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|Title:||Accuracy and User-Acceptability of HIV Self-Testing Using an Oral Fluid-Based HIV Rapid Test||Authors:||Ng, O.T.
|Issue Date:||17-Sep-2012||Citation:||Ng, O.T., Chow, A.L., Lee, V.J., Chen, M.I.C., Win, M.K., Tan, H.H., Chua, A., Leo, Y.S. (2012-09-17). Accuracy and User-Acceptability of HIV Self-Testing Using an Oral Fluid-Based HIV Rapid Test. PLoS ONE 7 (9) : -. ScholarBank@NUS Repository. https://doi.org/10.1371/journal.pone.0045168||Abstract:||Background: The United States FDA approved an over-the-counter HIV self-test, to facilitate increased HIV testing and earlier linkage to care. We assessed the accuracy of self-testing by untrained participants compared to healthcare worker (HCW) testing, participants' ability to interpret sample results and user-acceptability of self-tests in Singapore. Methodology/Principal Findings: A cross-sectional study, involving 200 known HIV-positive patients and 794 unknown HIV status at-risk participants was conducted. Participants (all without prior self-test experience) performed self-testing guided solely by visual instructions, followed by HCW testing, both using the OraQuick ADVANCE Rapid HIV 1/2 Antibody Test, with both results interpreted by the HCW. To assess ability to interpret results, participants were provided 3 sample results (positive, negative, and invalid) to interpret. Of 192 participants who tested positive on HCW testing, self-testing was positive in 186 (96.9%), negative in 5 (2.6%), and invalid in 1 (0.5%). Of 794 participants who tested negative on HCW testing, self-testing was negative in 791 (99.6%), positive in 1 (0.1%), and invalid in 2 (0.3%). Excluding invalid tests, self-testing had sensitivity of 97.4% (95% CI 95.1% to 99.7%) and specificity of 99.9% (95% CI: 99.6% to 100%). When interpreting results, 96%, 93.1% and 95.2% correctly read the positive, negative and invalid respectively. There were no significant demographic predictors for false negative self-testing or wrongly interpreting positive or invalid sample results as negative. Eighty-seven percent would purchase the kit over-the-counter; 89% preferred to take HIV tests in private. 72.5% and 74.9% felt the need for pre- and post-test counseling respectively. Only 28% would pay at least USD15 for the test. Conclusions/Significance: Self-testing was associated with high specificity, and a small but significant number of false negatives. Incorrectly identifying model results as invalid was a major reason for incorrect result interpretation. Survey responses were supportive of making self-testing available. © 2012 Ng et al.||Source Title:||PLoS ONE||URI:||http://scholarbank.nus.edu.sg/handle/10635/108859||ISSN:||19326203||DOI:||10.1371/journal.pone.0045168|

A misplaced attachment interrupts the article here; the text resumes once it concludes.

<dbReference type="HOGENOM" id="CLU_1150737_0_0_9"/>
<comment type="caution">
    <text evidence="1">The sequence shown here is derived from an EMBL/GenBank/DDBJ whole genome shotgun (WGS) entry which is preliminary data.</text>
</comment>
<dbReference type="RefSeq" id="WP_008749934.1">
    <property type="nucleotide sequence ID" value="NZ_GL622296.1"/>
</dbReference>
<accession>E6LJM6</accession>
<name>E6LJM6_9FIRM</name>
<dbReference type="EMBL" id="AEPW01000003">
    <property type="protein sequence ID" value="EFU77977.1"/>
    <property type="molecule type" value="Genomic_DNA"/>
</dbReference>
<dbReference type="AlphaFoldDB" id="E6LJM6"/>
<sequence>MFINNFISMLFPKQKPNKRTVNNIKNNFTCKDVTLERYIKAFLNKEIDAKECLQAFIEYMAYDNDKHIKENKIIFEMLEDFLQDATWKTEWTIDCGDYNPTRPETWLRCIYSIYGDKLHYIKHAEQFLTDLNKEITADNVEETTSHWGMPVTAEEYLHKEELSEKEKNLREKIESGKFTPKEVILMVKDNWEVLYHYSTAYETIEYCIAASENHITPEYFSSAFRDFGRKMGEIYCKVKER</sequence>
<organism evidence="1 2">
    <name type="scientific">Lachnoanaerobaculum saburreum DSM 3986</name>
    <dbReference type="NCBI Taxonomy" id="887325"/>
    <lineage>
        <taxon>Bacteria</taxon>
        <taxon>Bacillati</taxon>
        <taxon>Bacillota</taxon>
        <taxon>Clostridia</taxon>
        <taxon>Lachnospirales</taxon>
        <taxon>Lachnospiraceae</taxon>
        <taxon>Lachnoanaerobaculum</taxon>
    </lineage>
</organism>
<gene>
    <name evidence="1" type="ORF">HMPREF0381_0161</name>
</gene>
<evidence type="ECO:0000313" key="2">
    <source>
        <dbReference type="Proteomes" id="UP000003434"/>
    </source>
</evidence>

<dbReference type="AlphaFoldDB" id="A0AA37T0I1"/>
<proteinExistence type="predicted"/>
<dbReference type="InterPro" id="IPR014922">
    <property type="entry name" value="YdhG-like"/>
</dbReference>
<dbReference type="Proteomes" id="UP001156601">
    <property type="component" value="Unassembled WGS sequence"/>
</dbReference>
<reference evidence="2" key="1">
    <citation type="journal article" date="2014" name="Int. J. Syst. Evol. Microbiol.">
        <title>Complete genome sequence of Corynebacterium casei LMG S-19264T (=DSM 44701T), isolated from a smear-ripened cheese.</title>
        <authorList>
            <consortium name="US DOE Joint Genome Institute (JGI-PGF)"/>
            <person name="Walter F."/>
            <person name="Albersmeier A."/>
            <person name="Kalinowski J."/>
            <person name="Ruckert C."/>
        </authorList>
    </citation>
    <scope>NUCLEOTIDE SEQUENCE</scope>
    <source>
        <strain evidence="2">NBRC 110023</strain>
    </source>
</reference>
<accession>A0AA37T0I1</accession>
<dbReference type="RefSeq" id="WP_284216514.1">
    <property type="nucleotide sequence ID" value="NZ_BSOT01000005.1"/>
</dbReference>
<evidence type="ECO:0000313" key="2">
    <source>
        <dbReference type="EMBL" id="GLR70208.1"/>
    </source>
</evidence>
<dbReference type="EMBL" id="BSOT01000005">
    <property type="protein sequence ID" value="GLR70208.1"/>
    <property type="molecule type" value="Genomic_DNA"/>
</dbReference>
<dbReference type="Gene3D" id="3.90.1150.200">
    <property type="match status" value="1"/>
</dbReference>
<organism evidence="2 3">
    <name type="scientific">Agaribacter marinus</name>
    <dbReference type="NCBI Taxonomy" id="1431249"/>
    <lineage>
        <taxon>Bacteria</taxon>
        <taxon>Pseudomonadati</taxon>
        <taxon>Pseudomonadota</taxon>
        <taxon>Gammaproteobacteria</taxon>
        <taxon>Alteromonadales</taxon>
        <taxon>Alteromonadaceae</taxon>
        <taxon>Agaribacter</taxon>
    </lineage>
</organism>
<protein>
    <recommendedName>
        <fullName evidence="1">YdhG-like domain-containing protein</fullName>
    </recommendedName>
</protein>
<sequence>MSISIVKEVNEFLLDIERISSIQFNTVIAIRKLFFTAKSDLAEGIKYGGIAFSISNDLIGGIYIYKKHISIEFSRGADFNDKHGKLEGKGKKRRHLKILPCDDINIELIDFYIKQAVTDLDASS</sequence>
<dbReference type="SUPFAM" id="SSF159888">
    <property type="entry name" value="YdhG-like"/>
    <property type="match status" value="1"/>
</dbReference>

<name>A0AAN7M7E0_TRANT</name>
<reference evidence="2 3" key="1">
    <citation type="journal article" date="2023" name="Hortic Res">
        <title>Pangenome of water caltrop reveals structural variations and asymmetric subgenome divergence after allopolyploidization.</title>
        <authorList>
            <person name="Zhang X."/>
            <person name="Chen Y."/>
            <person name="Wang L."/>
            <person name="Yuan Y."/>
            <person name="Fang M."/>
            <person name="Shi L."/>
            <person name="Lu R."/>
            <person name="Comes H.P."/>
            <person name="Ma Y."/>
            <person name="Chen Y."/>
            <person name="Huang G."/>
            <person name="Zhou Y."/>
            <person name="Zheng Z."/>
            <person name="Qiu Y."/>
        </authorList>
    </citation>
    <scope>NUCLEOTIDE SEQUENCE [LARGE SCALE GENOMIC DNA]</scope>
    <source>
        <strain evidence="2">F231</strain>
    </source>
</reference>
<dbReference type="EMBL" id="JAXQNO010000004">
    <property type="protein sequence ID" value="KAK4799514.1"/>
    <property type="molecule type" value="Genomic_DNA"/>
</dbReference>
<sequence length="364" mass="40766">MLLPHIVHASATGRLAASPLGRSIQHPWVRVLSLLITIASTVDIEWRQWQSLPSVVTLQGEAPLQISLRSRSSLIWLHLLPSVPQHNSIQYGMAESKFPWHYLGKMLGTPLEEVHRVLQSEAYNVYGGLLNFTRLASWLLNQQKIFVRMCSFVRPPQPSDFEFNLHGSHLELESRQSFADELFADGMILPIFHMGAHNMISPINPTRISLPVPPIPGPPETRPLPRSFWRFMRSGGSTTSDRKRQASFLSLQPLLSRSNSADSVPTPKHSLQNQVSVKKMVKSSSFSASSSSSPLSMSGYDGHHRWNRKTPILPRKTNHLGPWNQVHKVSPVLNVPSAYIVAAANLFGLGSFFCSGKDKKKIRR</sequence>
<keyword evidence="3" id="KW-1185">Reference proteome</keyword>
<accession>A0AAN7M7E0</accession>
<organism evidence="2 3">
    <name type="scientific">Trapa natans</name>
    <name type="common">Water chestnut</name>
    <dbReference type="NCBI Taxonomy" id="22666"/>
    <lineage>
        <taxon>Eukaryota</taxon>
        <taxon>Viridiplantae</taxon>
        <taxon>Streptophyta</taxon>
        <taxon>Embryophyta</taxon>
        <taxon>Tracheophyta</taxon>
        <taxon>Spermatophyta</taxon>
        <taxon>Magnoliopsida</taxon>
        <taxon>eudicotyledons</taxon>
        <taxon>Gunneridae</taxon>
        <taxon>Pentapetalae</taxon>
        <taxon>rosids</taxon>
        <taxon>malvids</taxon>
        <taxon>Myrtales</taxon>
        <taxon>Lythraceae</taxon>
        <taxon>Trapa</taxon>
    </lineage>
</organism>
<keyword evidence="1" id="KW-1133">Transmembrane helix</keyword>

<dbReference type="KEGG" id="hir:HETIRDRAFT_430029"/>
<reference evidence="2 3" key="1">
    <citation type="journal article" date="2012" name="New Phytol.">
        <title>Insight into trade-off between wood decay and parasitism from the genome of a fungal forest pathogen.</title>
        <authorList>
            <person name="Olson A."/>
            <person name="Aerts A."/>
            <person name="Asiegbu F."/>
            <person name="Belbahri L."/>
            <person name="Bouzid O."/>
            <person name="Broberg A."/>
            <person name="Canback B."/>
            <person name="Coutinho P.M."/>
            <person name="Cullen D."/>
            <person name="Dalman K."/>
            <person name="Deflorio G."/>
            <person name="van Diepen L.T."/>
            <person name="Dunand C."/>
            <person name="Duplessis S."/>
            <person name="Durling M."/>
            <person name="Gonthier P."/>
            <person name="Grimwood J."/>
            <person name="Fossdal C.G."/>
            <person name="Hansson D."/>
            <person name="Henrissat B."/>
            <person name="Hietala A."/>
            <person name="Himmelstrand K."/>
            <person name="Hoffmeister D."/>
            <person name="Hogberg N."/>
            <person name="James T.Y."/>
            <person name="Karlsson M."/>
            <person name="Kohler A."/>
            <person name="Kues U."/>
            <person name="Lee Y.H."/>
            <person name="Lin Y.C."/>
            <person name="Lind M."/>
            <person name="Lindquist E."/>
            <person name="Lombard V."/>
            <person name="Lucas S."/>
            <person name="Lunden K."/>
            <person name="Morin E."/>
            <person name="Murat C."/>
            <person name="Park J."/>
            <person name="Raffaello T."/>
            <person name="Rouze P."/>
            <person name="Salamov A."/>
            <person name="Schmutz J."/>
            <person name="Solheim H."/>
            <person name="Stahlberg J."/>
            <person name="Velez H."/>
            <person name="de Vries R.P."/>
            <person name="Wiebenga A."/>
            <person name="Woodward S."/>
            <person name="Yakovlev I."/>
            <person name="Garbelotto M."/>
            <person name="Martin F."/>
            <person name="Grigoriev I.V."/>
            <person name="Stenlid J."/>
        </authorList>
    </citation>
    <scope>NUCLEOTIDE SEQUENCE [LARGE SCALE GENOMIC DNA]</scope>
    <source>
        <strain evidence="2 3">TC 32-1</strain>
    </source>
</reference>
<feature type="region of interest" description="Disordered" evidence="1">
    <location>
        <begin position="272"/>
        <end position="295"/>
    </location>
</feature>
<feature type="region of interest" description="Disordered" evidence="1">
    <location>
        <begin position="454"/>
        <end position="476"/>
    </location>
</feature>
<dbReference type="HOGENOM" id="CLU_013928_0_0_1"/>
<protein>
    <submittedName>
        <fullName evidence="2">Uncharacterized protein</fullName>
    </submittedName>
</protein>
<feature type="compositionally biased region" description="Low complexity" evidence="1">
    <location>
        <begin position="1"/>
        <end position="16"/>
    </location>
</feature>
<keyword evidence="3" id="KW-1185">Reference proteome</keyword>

|Appears in Collections:||Staff Publications|
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